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I'm trying to make a website I'm working on meet accessibility requirements. I've checked it at https://achecker.ca/checker which complains about all the <td> elements in my tables not having id and headers attributes. The message from the checker was:

Check 245: Data table with more than one row/column of headers does not use id and headers attributes to identify cells.

Repair: Add id and headers attributes to table cells so they identify the cells that relate to the headers.

This implies that each <th> element should have an id attribute and each <td> should have a headers attribute pointing to the relevant <th> elements. This method is described in https://www.w3.org/TR/WCAG20-TECHS/H43.html

I have already specified a scope for all the header elements in accordance with https://www.w3.org/TR/WCAG20-TECHS/H63.html so I wouldn't have expected it to be necessary to include header tags in the <td> elements as well, especially since the notes in H63.html suggest that for simple tables that have the headers in the first row or column then it is sufficient to simply use the <th> elements without scope and only suggests that the extra id and header attributes required in H43.html should be used in more complex tables.

Here's a simplified pruned down example of one of my tables:

<table>
<caption>Full council Meetings in 2020</caption>
<thead>
    <tr>
        <th scope="col">Meeting date</th>
        <th scope="col">Agenda</th>
        <th scope="col">Minutes</th>
        <th scope="col">Attachments</th>
    </tr>
</thead>
<tbody>
    <tr>
        <th scope="row">Jan 9th 2020</th>
        <td><a href="http://www.example.com/Agenda-Januray.pdf">view</a></td>
        <td><a href="http://www.example.com/Minutes-January.pdf">view</a></td>
        <td>&nbsp;</td>
    </tr>
    <tr>
        <th scope="row">Feb 13th 2020</th>
        <td><a href="http://www.example.com/Agenda-February.pdf">view</a></td>
        <td><a href="http://www.example.com/Minutes-February.pdf">view</a></td>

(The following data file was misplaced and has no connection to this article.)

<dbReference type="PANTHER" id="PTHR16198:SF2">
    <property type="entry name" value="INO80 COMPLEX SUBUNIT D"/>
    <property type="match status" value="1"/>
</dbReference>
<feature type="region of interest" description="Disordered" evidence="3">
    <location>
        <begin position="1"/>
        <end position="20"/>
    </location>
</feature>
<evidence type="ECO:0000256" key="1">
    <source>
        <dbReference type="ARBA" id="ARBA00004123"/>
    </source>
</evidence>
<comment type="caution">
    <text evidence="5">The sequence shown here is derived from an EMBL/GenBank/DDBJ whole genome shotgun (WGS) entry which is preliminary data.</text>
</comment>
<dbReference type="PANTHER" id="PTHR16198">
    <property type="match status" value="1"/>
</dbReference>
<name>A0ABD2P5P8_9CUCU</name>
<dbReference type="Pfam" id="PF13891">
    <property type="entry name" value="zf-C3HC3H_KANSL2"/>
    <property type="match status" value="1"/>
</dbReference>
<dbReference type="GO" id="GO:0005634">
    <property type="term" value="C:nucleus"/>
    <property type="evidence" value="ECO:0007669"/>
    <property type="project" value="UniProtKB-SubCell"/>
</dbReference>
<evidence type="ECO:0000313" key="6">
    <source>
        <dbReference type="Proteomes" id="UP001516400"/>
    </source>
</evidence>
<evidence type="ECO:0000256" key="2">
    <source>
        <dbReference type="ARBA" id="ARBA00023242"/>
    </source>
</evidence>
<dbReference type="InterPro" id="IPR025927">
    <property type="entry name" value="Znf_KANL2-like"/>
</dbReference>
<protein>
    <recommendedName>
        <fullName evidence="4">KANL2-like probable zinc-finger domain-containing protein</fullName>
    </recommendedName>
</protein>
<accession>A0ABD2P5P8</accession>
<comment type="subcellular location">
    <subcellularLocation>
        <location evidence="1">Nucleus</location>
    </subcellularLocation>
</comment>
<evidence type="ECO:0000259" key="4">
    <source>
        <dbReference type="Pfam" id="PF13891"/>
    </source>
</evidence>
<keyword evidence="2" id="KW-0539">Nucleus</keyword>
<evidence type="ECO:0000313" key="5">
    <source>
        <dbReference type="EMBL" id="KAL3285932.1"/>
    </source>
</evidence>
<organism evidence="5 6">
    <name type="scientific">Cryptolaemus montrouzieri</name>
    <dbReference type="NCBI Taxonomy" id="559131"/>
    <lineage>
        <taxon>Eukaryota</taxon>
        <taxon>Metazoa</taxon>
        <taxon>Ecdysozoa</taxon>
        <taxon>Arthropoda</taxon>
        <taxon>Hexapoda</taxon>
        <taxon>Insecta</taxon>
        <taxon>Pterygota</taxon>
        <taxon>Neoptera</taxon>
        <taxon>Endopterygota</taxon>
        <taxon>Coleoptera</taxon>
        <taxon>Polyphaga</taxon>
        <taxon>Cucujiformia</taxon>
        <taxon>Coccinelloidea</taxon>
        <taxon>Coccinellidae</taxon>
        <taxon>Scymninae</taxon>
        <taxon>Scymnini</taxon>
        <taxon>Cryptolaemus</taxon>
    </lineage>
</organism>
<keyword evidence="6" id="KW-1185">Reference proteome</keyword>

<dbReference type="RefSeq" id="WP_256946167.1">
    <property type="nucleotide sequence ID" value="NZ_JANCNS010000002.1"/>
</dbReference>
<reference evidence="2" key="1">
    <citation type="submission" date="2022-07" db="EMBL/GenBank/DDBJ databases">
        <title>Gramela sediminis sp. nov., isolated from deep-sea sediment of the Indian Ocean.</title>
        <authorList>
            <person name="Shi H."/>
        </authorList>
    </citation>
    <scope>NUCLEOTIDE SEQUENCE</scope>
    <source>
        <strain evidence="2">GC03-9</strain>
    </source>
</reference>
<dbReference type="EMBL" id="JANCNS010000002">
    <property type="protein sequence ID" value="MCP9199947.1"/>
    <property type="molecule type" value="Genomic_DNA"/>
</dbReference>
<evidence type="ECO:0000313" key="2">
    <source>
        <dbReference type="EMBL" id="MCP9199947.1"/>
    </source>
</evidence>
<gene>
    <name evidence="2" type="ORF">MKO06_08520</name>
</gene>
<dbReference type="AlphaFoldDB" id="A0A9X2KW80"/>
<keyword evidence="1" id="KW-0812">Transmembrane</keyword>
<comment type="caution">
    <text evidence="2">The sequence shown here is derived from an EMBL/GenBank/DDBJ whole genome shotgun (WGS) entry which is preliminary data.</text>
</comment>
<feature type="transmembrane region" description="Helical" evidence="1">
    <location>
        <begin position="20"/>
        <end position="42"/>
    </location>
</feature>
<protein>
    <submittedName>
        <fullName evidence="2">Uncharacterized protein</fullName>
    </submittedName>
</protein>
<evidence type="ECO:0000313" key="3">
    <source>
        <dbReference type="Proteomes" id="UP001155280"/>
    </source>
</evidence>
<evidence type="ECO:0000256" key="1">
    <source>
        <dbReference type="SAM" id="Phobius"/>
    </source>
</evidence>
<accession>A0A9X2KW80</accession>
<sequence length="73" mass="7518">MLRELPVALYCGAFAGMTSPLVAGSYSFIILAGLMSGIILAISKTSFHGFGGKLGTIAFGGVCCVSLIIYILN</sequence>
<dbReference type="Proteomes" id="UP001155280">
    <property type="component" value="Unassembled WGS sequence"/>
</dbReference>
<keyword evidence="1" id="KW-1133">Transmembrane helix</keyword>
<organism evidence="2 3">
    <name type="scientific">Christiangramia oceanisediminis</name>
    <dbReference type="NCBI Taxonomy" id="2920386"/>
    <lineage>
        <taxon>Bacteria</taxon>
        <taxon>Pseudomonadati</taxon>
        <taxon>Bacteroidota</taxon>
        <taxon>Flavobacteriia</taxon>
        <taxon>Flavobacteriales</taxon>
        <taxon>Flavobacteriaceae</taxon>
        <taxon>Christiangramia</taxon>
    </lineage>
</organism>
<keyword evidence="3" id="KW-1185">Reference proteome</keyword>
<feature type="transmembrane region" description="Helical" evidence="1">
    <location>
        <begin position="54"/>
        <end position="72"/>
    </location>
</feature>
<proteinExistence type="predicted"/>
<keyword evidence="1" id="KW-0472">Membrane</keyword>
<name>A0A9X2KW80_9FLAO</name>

<td><a href="http://www.example.com/Attachments-February.pdf">view</a></td>
    </tr>
</tbody>
</table>

This leads me to wonder if the accessibility checker is being over pedantic?

I could easily add the header tags if needed but I'm reluctant to add extra bloat if it's not needed.

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That check seems ambiguous. It says “more than one row/column of headers”. If you have one row and one column of headers, as here, does that check apply? Not clear.

In any case, the standard algorithm for inferring header scope makes the th cells in the top row column headers and other th cells row headers. I believe there is no argument for treating your table as noncompliant, even if you omit the scope attributes entirely.

That said, in my testing most screen readers misinterpret header scope in some situations, even when the table is simple, whether or not scope or headers attributes are used. Where tables are complex (such as with row groups and row subgroups), the treatment by screen readers is so horrible that the only way to create a good experience is to offer an alternate format in addition to a table.

| improve this answer | |
  • Thanks @Jonathan Pool This is the first time I've been involved in making a site compliant with accessibility requirements and I don't have access to any screen reader software so your reply helps me to be confident that the pages should be compliant. Although the page in question has over 30 tables they are all fairly small and have the same structure as the example in my original post so, in the absence of any replies to the contrary, I'll work on the assumption that the current design with just the scope attributes should be adequate. – Mikec Aug 10 at 10:05

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